That should settle their hash! This, of course, is all furious, flailing, foolishness – a tantrum. Posthumus has become stupid, coarse, out of control. He has nowhere to go, and he disappears from the play. Interestingly though, the next two acts will be plagued by a man who is – stupid, coarse, out of control; and I can assure you that something funny is going on here.
And to continue with Garber:
“The play’s characters exhibit the same range of possibility and impossibility or memetic persuasiveness and emblematic association (as the play itself). Cymbeline, as we have ssaid, is in the opening scenes a doddering and ineffectual dupe, henpecked by his awful queen, and not immediately worthy of tragic identification. The Queen is a stock figure who would become familiar in later fairy tales: the wicked stepmother, like Dionyza in Pericles. Her dominance over the weak King, far less emotionally convincing than, say, Lady Macbeth’s dominance over Macbeth, or Volumnia’s over Coriolanus, is a ‘given’ in the play’s world rather than a gradually perceived psychological effect. Thus both Imogen and the doctor, Cornelius, immediately tell the audience that the Queen is a liar and a fraud. ‘O dissembling courtesy!’ says Imogen (I.i.85), and Cornelius says, simply, ‘I do not like her’ (1.5.33). Among the Queen’s favorite recreational activities is the brewing of poison, which she uses to end the lives of innocent cats and dogs. (Women, and especially mothers, in the late romances of Shakespeare tend to be either alive and wicked, or good and dead; in this play the good dead women include Belarius’s wife, Euriphile; Cymbeline’s first queen and Posthumus’s mother.)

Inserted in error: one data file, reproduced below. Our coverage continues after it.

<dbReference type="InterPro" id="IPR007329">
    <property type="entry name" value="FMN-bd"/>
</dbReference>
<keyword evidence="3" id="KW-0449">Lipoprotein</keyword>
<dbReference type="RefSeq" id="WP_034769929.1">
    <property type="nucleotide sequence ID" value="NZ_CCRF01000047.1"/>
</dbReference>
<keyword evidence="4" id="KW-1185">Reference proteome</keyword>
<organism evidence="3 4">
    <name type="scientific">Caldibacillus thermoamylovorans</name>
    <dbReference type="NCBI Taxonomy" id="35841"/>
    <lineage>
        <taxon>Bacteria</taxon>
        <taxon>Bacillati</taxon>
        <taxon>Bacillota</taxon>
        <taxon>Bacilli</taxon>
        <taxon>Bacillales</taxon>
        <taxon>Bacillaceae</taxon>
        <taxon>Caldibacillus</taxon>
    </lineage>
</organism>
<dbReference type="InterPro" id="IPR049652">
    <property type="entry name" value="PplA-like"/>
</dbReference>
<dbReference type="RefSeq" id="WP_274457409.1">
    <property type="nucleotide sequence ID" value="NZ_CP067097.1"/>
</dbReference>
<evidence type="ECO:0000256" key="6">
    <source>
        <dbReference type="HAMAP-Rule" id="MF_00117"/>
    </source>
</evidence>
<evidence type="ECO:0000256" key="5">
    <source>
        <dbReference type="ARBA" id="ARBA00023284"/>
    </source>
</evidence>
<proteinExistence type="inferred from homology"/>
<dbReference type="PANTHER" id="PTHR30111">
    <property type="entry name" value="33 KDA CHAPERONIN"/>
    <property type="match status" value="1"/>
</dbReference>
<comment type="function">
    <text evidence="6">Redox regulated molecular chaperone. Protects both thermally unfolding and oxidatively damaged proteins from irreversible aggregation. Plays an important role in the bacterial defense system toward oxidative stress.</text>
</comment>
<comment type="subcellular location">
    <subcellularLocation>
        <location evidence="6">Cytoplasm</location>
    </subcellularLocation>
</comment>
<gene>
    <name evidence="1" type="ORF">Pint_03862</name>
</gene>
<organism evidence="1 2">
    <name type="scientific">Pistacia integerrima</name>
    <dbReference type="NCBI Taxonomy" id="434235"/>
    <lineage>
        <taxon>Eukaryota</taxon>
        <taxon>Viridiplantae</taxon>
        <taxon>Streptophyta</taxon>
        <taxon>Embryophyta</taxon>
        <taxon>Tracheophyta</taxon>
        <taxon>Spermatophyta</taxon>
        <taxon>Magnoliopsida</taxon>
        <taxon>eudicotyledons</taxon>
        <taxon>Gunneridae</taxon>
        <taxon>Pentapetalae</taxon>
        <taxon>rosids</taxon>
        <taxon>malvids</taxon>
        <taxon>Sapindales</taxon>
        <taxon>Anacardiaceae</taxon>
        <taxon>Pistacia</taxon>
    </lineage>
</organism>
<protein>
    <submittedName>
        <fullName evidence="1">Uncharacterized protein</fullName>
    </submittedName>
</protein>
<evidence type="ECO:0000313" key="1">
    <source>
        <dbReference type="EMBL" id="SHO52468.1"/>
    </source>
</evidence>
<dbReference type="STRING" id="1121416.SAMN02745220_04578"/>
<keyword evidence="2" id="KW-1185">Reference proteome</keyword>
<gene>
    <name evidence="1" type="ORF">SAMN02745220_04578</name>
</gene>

Cloten, the Queen’s own son, is as unappealing as she, although he is as foolish as she is shrewd and shrewish. In the opening scenes of the play he is accompanied by two lords, one of whom flatters him to his face while the other mocks him, behind his back, to the audience. This is an example of Shakespeare’s astonishing and economical facility with framing character, especially in the vein of dramatic satire. Thus when Cloten boasts that one of his fencing opponents could not stand up to him, the Second Lord is right there to tell him, and us, ‘No, but he fled forward still, toward your face’ (1.2.13-14). As Cymbeline’s stepson, Cloten is a parodic quest hero, structurally to be compared both to the King’s real sons and to Posthumus. When we hear of Posthumus in the first scene that his outside exactly matches his inside, that ‘[s]o fair an outward and such stuff within’ distinguishes no other man at court (1.1.23), we are able much later in the play to witness, in Cloten, a wonderful parody of the quest hero’s climactic self-revelation. Dressed in Posthumus’s clothes, flourishing his sword at the King’s son Guiderius, whom he mistakes for a mere rustic mountaineer, he shouts, ‘Thou villain base,/Know’st me not by my clothes?’ and ‘Thou injurious thief,/Hear but my name and tremble’ (4.2.82-83, 88-89). These are the classic tokens of recognition. (Compare Hamlet’s ‘This is I,/Hamlet the Dane,’ or, in King Lear, Edgar’s ‘My name is Edgar, and thy father’s son,’ or even the romance ending of Twelfth Night, where Sebastian and Viola name each other, and Viola’s lover Orisno requests that he might see her in her own clothes, her ‘women’s weeds.’) Yet the clothes Cloten wears in this scene are not his own, and his name, despite the fact that it belongs to a ‘historical’ character found in Holinshed’s Chronicles, related to the Middle English clott (lump, or block of wood), is hardly one to produce fear in its hearers. (Guiderius, who beheads him, will shortly speak of sending ‘Cloten’s clotpoll’ down the stream (4.2.185), and the word ‘clotpoll’ – literally, ‘blockhead’ – also appears in Troilus and Cressida.)